A small gesture on Barry Bonds part – the sun has set on corporate America caring if Bonds is finally making the right decisions when it comes to his image.
“Who will associate themselves with Bonds?” said Dan Migala, the publisher of the Migala Report, an industry newsletter in a New York Times report. “I think M.L.B. has to come up with its own obligatory full-page advertisement congratulating him in USA Today, but the sponsors just aren’t associating themselves with him.”
He added: “He’s just not out there. No one’s investing in him.”
And what can we expect from the media in the coming weeks as Barry nears baseball immorality? Let’s not forget this programming gem from ESPN -- In April 2006, ESPN premiered a 10-part reality TV series starring Bonds. The show, titled Bonds on Bonds, revolves on the life of Bonds and his chase of Babe Ruth's and Hank Aaron's home run records but was met with public indifference and ridicule. It was produced by Tollin/Robbins Productions, producers of the Nickelodeon series All That and other shows and movies.
The first segment of Bonds on Bonds aired Tuesday, April 4 nationwide on ESPN2. Much of the premiere episode dealt with how Bonds has coped with questions about whether steroids have fueled his athletic performance. At one point, Bonds even started to break down in tears. "If it makes them happy to go out of their way to try to destroy me, go right ahead. You can't hurt me any more than you've already hurt me", he said. He continued by saying, "You don't see me bringing anyone else into this. I'm going to take it myself." Bonds paused as his eyes welled and he choked back tears, "And I'm going to take it because there's so many people who depend on me."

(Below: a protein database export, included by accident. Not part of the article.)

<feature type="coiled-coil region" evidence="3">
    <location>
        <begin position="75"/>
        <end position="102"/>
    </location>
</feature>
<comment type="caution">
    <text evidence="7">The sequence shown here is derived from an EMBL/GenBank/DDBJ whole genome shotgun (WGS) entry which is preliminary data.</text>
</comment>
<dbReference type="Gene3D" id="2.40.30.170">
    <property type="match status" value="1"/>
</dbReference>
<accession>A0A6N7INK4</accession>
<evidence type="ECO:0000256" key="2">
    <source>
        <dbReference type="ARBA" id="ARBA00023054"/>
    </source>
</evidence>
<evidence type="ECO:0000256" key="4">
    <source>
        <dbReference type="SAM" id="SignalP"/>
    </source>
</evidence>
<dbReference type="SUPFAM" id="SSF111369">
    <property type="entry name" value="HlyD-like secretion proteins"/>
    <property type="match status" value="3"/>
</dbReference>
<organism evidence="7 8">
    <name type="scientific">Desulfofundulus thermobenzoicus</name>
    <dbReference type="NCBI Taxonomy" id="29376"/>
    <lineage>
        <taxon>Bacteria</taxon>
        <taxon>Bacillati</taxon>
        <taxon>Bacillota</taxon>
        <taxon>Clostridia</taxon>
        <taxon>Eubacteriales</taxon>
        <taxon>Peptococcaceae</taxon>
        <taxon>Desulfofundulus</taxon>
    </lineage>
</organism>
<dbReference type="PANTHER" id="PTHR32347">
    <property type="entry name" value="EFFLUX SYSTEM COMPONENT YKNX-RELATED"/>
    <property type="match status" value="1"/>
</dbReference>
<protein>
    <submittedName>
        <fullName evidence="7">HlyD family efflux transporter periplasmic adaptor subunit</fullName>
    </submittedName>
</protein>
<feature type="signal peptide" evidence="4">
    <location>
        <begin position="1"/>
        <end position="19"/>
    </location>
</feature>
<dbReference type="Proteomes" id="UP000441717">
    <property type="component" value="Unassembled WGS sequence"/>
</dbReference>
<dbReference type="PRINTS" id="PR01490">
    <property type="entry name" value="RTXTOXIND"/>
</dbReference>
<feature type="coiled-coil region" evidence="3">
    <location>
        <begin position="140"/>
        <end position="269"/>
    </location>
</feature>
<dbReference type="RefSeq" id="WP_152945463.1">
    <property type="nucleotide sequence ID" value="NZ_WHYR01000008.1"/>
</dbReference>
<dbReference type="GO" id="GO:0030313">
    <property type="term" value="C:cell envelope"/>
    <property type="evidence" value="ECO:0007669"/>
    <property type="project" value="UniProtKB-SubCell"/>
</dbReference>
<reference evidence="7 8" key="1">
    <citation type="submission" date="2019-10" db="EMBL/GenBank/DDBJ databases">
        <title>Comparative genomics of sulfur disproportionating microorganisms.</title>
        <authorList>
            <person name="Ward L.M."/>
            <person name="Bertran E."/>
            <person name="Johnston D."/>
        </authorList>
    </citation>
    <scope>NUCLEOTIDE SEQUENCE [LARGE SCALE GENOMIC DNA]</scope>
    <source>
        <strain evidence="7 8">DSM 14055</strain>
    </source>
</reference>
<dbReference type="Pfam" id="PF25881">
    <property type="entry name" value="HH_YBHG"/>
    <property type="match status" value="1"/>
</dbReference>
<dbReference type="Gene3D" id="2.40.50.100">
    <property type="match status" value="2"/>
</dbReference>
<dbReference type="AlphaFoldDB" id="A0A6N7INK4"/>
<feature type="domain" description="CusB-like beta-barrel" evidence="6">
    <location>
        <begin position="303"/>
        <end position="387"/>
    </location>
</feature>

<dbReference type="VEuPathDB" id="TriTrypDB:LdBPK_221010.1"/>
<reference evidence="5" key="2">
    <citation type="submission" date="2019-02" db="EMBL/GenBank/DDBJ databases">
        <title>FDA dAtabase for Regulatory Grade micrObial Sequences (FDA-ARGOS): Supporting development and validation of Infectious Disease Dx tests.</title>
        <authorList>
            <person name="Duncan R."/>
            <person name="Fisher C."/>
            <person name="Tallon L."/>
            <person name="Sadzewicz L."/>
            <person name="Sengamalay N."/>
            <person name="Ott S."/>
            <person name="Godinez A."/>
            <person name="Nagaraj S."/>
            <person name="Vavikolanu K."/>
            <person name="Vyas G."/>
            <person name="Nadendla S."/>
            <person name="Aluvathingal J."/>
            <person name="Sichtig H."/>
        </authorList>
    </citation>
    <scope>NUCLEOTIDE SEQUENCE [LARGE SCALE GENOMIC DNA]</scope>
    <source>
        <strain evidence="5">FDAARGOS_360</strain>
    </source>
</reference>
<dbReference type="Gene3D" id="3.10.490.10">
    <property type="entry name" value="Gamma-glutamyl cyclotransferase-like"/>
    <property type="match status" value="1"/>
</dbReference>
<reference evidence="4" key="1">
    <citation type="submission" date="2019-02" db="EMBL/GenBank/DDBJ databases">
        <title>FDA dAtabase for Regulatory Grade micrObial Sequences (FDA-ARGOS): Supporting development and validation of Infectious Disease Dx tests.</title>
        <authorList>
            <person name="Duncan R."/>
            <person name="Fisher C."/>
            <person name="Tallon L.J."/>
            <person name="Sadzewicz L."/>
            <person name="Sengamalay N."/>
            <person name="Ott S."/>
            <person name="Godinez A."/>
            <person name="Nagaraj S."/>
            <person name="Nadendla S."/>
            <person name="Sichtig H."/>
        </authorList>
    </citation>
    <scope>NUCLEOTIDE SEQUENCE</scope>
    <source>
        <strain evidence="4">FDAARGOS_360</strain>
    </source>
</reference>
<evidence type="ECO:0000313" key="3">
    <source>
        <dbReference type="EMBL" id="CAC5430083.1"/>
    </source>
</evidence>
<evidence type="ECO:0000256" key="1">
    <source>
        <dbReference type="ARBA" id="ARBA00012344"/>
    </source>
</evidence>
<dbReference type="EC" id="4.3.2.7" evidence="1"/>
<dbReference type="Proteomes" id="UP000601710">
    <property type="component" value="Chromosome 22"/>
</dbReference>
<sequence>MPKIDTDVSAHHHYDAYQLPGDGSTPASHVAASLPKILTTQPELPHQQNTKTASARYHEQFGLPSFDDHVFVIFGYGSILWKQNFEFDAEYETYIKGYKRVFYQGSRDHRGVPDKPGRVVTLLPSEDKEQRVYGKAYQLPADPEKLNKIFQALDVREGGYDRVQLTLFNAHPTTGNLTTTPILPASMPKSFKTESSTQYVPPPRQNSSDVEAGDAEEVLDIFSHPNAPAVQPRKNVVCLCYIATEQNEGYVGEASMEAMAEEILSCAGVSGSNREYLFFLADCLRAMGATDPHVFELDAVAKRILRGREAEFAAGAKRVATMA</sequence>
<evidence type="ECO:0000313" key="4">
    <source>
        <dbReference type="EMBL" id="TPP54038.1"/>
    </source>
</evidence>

In different segments throughout the program, Bonds acknowledged his often rocky relations with the press but cast himself as a victim of critics out to tear him down. He described himself as "mentally and emotionally drained" but insisted he was not going to let anyone "bring me down."
In June 2006, ESPN and producer Tollin/Robbins Productions cancelled the series, citing "creative control" issues with Bonds and his representatives. No other details about the decision were given. Bonds on Bonds had been absent from the network's schedule since May 30, and had suffered from poor ratings.
A few years ago Bonds withdrew from the MLB Players Association's (MLBPA) licensing agreements because he felt independent marketing deals would be more lucrative for him. If Bonds had not withdrawn, his name and likeness would be deemed usable in any merchandise licensed by the MLBPA. In order to use his name or likeness, a company must deal directly with Bonds. For this reason he does not appear in some baseball video games, forcing game-makers to create generic athletes to replace him.
According to Baseballreference.com Barry Bonds has made $172,711,352 during his 23 year Major League Baseball career – as a baseball player. Bonds isn’t known as a big spender, he’s set finically for life as are many generations of Barry’s family. Bottom line – for better or for worse it’s better for everyone that Barry and corporate America never became best friends.
For SportsBusinessNews this is Howard Bloom. Sources cited and used in this Insider Report: The San Francisco Chronicle, The New York Times and Wikipedia